A puppy whining in the crate at night is something you should expect especially those few first nights. So that leads us to our next logical question.

How do you get a puppy to stop whining at night?

Eliminate confusion

puppy whining at night
puppy whining at night

The first important thing to know is that whining and crying is yet the only way a puppy knows to communicate, at least until you establish a good communication base.

Knowing why your puppy is whining is a very important thing to know as it allows you to prevent your puppy from developing bad habits.

As we said earlier your puppy won’t probably make it through the night without potting – depends on the breed – so to limit those relief trips you want to take your puppy pot just before settling down for the night.

You also want your dog to be down on his energy when he goes in the crate for the night, so you want to have some playing sessions, take him out for a potty trip then another playing session and again take him for his final relief just before bedtime.

Another important tip is to stop giving your dog water two hours before his sleep time so we can reduce the need to go out at night.

Stand your ground

Do you want to know how to make a puppy stop crying at night? just ignore it.

Now that we know the puppy has no reason to cry in the crate you should just ignore the initial protest whining which is totally normal.

If you do make a great effort to make the crate a pleasant place for your dog you are less likely to have these crying issues.

Don’t worry we are going to be showing you exactly the steps to follow to achieve that perfect initial interaction with the crate.

Another important piece of advice is not to play or cuddle the puppy when taking him out at night for potty breaks, keep it all about the break and you can reward with treats and get him back to the crate.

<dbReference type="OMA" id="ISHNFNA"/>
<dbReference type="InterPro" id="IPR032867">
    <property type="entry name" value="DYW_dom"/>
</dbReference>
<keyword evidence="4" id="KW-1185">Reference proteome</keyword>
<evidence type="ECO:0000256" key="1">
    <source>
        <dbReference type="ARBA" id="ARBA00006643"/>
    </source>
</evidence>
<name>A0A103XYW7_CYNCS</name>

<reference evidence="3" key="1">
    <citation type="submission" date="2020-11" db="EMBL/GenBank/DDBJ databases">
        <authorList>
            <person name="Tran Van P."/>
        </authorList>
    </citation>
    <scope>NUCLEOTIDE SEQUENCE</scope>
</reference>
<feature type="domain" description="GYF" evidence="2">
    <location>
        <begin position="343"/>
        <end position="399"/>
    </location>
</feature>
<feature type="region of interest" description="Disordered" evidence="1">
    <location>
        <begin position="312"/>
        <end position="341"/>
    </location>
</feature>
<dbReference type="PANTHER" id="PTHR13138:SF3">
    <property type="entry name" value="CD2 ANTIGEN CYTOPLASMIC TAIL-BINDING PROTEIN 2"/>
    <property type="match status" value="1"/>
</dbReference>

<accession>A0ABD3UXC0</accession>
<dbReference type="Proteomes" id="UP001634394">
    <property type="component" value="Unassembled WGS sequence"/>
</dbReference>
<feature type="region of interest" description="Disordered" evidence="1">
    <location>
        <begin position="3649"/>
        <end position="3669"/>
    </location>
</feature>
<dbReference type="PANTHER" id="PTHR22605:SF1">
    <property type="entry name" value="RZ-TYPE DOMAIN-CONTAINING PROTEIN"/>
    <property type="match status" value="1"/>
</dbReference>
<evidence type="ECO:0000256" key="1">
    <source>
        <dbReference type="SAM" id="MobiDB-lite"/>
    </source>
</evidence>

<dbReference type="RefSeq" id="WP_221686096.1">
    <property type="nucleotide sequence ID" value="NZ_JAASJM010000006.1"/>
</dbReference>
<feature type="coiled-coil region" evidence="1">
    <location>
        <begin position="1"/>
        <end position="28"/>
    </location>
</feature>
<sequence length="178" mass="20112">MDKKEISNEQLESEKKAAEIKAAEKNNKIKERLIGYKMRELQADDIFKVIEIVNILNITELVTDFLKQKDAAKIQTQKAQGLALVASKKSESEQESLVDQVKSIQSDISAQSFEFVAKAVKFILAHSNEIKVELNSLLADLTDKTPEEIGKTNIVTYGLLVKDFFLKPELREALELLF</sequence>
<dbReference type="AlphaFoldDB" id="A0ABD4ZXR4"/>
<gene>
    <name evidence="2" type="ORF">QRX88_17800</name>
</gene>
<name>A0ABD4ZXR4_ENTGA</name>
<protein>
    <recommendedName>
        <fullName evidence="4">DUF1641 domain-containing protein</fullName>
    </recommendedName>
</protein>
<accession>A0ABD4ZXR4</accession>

If you play with the puppy while taking him for his potty break he will associate whining and crying to getting what he wants.

So as we said it’s all down to making the crate a pleasant place and that leads us to the next question.

Puppy first night light on or off?

The answer to that question would be a big NO; you want your puppy to get used to his new home as soon as possible, so we want him to be in normal circumstances.

You can’t have your puppy used to the light on and then 4 weeks later you’re tired and want the lights off at night, and now your puppy is showing resistance and you have to start over.

This goes on almost anything you want your dog to be doing, just put in the effort in the first days or no matter how it takes, and then you can relax knowing your puppy is just set up and enjoying life like you want him to.

What should I put in my puppy’s crate at night?

Many questions arise within this same question, do puppies need water at night? Should I leave water in the dog crate at night? Can I leave food or maybe toys in the crate?

Well previously we’ve seen that the puppy will probably need to pee at night, as a result, we need to stop watering him two hours before going to sleep, which indicates that leaving water in the crate isn’t the best idea, also, puppies are playful animals and may just make a mess with them.

The same thing goes with food; puppies don’t need to eat at night if fed enough before they settle down.

You want to leave a toy that the dog enjoys in the crate so that he can associate the crate with a more joyful experience.

You also want to avoid putting a blanket in the crate as the puppy may just pee on it. You can install one on the crate or have a crate cover if it’s a metal crate if it’s a plastic one no cover is needed.